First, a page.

Metro Phoenix’s rising office vacancy rates expected to worsen

Posted By Mike Padgett

Oct. 20, 2008

Office space vacancies are highest in several suburbs of metro Phoenix, with total regional rates expected to worsen by mid-2009, according to new numbers released by Cushman  & Wakefield of Arizona.

The metro region’s overall vacancy rate rose to 18.8 percent at the end of the third quarter 2008, up from 14 percent a year ago and 17.2 percent three months ago.

And the worst is yet to come. The metro Phoenix market will need to absorb some of its new and resale housing inventory before the vacancies in the office market will decline, says Michael White, senior director with Cushman & Wakefield.

“We’ve hit a significant decline in our office market conditions with more difficult days ahead,” White says. “We anticipate overall vacancy rates to pass the 20 percent point at year-end and grow to as much as 25 percent by mid-year 2009.”

One of the bright spots in the report is the Central Business District, where the rate was 13.7 percent, up from 10.8 percent a year ago, but not as high as the rates in many suburbs.

The highest third-quarter suburban vacancy rates were:

• 25.9 percent in the Deer Valley area.

• 28 percent in the Scottsdale Airpark.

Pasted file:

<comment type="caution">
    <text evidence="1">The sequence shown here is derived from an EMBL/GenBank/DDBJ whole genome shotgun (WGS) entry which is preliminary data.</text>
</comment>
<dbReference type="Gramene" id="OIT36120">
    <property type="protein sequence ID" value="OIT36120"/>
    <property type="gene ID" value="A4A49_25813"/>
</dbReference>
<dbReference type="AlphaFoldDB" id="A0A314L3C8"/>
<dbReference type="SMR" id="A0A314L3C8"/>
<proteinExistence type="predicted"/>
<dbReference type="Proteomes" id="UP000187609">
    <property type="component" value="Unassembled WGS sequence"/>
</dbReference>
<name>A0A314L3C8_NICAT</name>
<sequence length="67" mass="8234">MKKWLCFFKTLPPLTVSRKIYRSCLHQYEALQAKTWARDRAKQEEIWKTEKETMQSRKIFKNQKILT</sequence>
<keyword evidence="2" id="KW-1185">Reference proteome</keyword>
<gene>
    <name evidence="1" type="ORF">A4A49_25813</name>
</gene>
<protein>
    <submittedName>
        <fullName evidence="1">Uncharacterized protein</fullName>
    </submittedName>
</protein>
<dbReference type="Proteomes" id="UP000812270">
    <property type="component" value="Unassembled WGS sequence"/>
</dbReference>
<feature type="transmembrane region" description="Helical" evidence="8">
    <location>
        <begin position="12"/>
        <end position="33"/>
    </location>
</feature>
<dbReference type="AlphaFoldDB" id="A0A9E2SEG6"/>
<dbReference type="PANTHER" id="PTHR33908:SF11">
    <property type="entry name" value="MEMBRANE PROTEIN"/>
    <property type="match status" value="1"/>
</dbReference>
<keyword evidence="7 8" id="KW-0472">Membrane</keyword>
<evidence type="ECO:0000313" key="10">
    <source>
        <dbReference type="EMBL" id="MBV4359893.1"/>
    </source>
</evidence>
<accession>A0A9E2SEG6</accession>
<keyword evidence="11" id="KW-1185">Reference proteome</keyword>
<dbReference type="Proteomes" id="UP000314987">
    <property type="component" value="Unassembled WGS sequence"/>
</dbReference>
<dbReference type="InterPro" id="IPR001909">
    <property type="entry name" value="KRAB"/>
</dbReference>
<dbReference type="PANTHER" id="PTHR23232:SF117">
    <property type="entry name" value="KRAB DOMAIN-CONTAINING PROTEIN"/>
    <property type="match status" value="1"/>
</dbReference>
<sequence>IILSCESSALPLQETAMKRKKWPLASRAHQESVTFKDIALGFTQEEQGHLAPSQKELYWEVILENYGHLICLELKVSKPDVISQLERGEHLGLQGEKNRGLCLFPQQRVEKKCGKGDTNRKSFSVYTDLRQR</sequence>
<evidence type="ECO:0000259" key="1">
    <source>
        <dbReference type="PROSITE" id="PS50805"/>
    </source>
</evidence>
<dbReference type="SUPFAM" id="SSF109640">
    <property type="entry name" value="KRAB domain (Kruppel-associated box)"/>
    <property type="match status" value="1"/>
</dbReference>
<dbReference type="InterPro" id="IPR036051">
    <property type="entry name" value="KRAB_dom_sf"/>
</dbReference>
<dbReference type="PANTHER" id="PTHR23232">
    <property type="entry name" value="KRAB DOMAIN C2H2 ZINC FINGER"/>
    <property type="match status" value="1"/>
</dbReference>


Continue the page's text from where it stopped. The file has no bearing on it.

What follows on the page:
• 28.4 percent in the Southeast Valley’s Superstition Corridor.

• 33.2 percent in the Chandler-Gilbert submarket.

• 34.9 percent in the West Valley.

“Like every other city in the United States, we’re feeling the effects of an economic downtown,” White says. “The fact that approximately 18 percent of metro Phoenix’ employment base is in the construction and finance fields means that we will experience a disproportionate impact from recent events related to the housing and mortgage industries.”

As an example of the impact of the housing market’s downtown, White cited the Scottsdale Airpark, an area where about half of the 1.2 million square feet of new office space added in the past year went to homebuilder tenants.

With changes to the homebuilding industry expected as the market recovers, the office market is expected to suffer “permanent losses to occupancy from those categories of business,” White says.

The rise in vacancy rates is pushing down rental rates, which are good for tenants. White says rates have dropped in recent months by as much as 30 percent, when lease concessions, tenant improvements and other factors are included.

Oct 20th, 2008

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